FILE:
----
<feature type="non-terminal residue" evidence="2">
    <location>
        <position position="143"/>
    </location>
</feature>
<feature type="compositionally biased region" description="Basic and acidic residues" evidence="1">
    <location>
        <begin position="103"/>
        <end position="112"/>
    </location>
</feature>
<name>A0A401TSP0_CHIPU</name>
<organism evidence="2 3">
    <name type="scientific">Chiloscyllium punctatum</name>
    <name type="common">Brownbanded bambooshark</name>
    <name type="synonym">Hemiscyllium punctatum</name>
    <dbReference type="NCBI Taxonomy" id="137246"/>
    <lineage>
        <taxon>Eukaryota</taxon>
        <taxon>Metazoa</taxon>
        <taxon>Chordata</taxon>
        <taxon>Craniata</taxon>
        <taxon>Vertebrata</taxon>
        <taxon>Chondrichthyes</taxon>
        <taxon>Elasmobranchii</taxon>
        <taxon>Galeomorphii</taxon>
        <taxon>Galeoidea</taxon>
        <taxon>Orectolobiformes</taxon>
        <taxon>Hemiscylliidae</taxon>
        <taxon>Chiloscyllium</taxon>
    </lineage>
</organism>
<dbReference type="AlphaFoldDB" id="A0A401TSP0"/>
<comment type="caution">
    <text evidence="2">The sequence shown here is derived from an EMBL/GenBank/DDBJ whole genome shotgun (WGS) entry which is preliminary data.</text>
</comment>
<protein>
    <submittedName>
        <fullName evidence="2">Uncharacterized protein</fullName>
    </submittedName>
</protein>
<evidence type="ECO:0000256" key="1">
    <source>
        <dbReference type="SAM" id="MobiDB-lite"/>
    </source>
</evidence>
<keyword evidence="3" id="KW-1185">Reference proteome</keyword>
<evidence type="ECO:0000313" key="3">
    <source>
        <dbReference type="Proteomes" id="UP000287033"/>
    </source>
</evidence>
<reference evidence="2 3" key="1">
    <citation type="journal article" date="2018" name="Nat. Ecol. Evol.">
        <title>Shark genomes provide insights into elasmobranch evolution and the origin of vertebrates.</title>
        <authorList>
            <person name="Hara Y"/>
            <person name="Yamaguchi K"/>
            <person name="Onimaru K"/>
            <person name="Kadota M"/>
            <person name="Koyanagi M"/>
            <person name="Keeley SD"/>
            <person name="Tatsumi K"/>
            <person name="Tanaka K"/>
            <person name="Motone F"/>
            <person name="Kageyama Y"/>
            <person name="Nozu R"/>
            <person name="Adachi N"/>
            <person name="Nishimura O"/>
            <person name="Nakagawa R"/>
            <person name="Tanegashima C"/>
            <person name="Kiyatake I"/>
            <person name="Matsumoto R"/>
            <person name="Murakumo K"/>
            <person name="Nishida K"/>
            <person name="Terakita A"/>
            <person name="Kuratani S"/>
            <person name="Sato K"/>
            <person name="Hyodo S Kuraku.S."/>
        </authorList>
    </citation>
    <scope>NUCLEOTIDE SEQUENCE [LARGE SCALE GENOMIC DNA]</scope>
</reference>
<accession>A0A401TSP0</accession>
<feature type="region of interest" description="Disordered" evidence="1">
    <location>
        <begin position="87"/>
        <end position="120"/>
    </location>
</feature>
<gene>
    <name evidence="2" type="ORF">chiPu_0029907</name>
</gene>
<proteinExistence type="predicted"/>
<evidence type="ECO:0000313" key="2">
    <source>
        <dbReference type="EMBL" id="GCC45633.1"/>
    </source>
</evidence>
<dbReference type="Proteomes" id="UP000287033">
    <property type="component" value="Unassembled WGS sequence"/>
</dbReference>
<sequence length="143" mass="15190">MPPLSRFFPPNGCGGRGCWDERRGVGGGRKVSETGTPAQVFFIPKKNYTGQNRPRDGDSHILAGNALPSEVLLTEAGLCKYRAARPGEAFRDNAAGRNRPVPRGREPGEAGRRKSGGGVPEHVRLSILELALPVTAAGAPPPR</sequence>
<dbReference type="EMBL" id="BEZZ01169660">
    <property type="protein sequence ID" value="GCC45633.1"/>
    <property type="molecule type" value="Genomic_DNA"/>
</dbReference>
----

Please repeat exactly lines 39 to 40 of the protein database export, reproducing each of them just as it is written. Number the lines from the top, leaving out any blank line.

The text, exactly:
        <fullName evidence="2">Uncharacterized protein</fullName>
    </submittedName>